VMware 2.0 lets you easily run 2 OSs

As I was writing this column, the topic drastically changed. Originally, I planned an update on how a dual-boot works with Windows Millennium Edition (Windows Me). I previously described dual-booting Windows 2000 Professional and Windows 98 (see "Dual-Boot Blues," April 2000), so an update of the topic for Windows Me, Microsoft's latest version of the Win9x code base, seemed appropriate.

The reason for maintaining a dual-boot environment is simple. Some software (including many games) that runs on Win9x doesn't run on Win2K, and Win9x supports more devices than Win2K does. Such legacy hardware and software show no signs of going away, so I've configured my system to boot either Win2K Pro or Win98. (For more information about dual-booting, see Sean Daily, "Mastering Multibooting Madness," July 1999.) But I've discovered an alternative that works better than a dual-boot. You can use VMware 2.0 to run Win2K Pro and another OS at the same time. Compared with a system running VMware, my previous dual-boot system resembles a Stone Age relic. VMware supports Win2K, Windows NT 4.0, Win9x, Windows 3.1, DOS, FreeBSD, and various flavors of Linux. However, VMware doesn't support Windows Me, so I uninstalled Windows Me and reverted to running Win98 so I could keep using VMware.

For best performance, VMware requires a minimum of 96MB of RAM, a 266MHz processor, and sufficient disk space for the host OS (in this case, Win2K) and guest OS (in this case, Win98). My current system has only a 200MHz processor—VMware runs on it but doesn't win any performance awards. Before you run VMware, the manufacturer recommends disabling CD AutoRun, which can cause unexpected interactions when you launch a Virtual Machine (VM). If you already run a dual-boot and plan to install VMware, you need to decide whether you want to build a VM around an existing OS or perform a clean installation on a virtual disk that VMware creates for you. I suggest a clean installation.

VMware's Easy Installation
Setting up VMware for a virtual disk is easy—you simply tell VMware which partition to create the disk on and how large you want to make the disk. Win2K sees this space as a file. However, the VM sees the space as a complete disk, and you can perform a clean installation of your guest OS in that space. No conflict exists between the host and guest OSs for control of the virtual partition, and you don't need to create multiple Win98 hardware profiles. But you need to set aside enough virtual disk space (about 500MB) for a complete Win98 installation.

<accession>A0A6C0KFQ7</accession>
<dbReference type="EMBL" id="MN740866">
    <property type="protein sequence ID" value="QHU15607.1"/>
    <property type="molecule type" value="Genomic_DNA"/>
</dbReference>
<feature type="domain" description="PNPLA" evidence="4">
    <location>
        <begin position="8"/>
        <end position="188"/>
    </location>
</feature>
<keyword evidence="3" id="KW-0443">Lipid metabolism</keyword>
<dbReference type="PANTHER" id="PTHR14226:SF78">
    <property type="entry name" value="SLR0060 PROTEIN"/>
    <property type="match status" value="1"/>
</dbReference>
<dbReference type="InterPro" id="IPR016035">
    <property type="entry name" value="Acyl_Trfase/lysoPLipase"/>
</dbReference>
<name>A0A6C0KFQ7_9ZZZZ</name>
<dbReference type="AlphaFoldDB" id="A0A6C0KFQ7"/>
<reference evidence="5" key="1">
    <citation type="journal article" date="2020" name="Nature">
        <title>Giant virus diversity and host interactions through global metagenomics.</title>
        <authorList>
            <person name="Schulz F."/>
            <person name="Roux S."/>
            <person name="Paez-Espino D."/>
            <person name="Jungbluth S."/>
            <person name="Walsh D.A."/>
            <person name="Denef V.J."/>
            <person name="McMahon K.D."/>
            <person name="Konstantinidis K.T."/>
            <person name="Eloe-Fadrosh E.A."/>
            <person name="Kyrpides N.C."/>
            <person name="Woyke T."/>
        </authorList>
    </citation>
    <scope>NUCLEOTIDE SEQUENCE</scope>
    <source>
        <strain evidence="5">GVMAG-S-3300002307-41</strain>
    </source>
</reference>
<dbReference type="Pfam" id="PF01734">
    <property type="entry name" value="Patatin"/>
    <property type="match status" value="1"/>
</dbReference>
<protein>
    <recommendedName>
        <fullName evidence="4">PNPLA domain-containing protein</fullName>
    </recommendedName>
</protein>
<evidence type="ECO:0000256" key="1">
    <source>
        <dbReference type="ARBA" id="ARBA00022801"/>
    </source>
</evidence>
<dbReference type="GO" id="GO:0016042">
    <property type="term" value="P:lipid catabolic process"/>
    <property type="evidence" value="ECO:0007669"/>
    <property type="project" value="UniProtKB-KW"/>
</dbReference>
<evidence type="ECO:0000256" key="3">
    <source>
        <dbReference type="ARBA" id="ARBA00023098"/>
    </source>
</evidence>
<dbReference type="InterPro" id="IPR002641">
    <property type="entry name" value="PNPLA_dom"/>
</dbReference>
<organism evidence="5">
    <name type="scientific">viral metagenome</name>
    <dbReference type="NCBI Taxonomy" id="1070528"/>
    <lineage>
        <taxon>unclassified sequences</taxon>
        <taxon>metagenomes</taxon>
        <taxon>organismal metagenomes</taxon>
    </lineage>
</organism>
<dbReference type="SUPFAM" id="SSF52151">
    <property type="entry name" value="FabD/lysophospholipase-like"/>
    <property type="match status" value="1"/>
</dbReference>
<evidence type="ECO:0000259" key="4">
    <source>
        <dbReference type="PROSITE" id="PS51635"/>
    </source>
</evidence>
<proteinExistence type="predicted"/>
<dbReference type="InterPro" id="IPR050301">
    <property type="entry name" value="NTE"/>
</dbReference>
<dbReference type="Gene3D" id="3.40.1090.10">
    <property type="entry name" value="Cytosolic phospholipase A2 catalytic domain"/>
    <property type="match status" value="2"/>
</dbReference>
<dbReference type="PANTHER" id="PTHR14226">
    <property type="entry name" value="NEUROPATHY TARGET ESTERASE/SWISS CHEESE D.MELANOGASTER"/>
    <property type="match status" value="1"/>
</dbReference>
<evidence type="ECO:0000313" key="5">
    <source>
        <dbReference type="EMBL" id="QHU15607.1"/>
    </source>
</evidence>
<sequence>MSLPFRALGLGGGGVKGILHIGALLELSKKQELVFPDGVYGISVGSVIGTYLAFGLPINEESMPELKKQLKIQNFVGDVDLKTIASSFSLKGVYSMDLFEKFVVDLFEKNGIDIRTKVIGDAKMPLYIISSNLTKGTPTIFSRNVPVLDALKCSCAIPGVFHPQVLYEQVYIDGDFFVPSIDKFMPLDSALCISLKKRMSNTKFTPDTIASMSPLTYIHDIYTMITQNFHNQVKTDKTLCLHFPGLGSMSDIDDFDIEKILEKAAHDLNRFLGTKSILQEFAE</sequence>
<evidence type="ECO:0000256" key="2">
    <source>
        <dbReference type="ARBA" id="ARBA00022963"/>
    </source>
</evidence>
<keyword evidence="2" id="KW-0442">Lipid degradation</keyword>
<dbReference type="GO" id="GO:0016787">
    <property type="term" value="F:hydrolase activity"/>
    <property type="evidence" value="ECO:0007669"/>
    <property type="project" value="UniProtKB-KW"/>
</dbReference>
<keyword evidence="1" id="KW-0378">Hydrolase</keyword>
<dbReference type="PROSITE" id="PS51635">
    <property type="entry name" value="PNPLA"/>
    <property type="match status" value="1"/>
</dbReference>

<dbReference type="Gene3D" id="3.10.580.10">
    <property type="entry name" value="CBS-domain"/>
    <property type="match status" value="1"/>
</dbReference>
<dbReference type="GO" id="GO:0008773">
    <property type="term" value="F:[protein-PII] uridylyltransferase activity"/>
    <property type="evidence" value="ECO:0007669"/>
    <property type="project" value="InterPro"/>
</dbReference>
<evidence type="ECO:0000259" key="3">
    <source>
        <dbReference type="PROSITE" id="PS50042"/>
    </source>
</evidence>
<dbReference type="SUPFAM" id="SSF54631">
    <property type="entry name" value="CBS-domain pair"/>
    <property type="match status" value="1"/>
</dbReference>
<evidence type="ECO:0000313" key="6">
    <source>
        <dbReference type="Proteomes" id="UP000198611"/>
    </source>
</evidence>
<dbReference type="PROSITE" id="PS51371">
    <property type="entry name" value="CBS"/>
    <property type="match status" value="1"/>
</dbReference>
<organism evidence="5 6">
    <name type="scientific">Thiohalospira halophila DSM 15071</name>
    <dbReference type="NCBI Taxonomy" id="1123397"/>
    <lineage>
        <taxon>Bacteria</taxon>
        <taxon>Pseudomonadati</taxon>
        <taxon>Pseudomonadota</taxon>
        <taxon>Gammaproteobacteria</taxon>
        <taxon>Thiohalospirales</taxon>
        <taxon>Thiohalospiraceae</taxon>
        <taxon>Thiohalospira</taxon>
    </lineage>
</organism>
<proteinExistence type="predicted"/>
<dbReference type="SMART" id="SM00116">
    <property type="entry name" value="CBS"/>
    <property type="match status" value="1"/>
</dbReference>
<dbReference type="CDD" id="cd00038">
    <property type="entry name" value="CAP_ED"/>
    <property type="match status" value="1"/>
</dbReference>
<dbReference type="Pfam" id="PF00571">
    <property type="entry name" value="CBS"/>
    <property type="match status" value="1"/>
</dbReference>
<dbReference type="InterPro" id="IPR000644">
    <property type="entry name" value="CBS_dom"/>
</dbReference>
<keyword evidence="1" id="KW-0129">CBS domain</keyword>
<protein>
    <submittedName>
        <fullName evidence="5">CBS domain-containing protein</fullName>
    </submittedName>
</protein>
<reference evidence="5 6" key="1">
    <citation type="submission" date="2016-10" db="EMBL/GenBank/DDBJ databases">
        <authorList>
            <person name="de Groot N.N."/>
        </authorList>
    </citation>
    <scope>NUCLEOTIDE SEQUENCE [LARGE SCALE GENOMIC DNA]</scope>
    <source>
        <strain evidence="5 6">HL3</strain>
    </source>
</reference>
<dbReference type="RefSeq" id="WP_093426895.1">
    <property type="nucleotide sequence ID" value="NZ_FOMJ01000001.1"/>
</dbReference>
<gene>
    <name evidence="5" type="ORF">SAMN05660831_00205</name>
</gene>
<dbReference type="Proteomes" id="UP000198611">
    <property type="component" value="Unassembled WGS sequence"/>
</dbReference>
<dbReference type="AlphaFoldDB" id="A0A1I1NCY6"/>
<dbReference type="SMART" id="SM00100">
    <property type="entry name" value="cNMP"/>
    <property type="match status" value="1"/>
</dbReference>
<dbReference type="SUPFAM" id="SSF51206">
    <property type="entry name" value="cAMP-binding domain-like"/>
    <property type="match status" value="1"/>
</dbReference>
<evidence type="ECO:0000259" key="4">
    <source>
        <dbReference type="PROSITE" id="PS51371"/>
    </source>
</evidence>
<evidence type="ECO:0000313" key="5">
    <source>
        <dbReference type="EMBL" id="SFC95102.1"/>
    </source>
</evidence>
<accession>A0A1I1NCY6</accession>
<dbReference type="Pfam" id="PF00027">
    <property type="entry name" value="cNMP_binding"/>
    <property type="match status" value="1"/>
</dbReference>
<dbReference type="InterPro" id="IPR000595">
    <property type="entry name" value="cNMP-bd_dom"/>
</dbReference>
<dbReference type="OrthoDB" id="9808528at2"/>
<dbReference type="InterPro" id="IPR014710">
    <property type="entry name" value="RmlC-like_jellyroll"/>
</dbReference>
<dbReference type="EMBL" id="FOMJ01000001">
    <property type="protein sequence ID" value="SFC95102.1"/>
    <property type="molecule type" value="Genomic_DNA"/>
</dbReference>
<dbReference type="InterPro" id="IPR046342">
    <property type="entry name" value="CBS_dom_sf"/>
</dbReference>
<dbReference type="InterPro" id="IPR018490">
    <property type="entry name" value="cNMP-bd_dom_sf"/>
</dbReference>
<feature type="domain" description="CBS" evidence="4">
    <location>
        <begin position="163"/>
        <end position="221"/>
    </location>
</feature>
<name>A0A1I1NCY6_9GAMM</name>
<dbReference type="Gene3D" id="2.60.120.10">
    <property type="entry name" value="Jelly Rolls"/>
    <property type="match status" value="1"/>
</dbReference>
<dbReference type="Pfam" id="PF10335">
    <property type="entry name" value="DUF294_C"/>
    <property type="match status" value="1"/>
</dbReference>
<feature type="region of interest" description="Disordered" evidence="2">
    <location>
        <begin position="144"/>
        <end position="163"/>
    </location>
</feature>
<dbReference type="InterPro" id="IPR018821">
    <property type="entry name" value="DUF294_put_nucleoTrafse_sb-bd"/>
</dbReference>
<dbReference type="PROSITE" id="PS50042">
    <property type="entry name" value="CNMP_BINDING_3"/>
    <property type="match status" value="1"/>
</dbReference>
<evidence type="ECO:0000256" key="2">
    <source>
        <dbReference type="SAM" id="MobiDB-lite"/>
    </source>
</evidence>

You can use a VMware ready-to-run CD-ROM to set up a guest OS. Just run a self-extracting Zip file from the CD-ROM, then double-click the .vmx file in the resulting directory. I used this method to install TurboLinux Workstation 6.0, which fills more than 500MB of disk space.

Installing VMware the Hard Way
To safely execute a VM that uses the raw partition structure in Win2K, you need to dismount the partition on which your guest OS will run. On my system, where Win98 resides on the D drive (which is partition 1 of my second IDE drive), I run Win2K Pro's administration tools from Control Panel, Computer Management, then open the Storage folder and select Disk Management. I right-click the D partition, select Change Drive Letter and Path from the resulting pop-up menu, and click Remove. This action removes drive D from Win2K Pro's file system on the next restart but doesn't actually affect the partition; I can then run VMware and start Win98 from the D partition.

I had difficulty getting this complicated procedure to work. If you use VMware to run an existing dual-boot OS, read the technical reference note "Configuring Dual/Multiboot Systems to Run with VMware" in VMware's documentation. I didn't read the note before I started the installation; as a result, I experienced several problems, including having to run the Inbox Repair Tool (i.e., scanpst.exe) to recover mail messages from my 160MB outlook.pst file, which contains all my business correspondence. On a Win2K Pro system, you can find the Inbox Repair Tool at C:\program files\common files\system\mapi\1033\nt.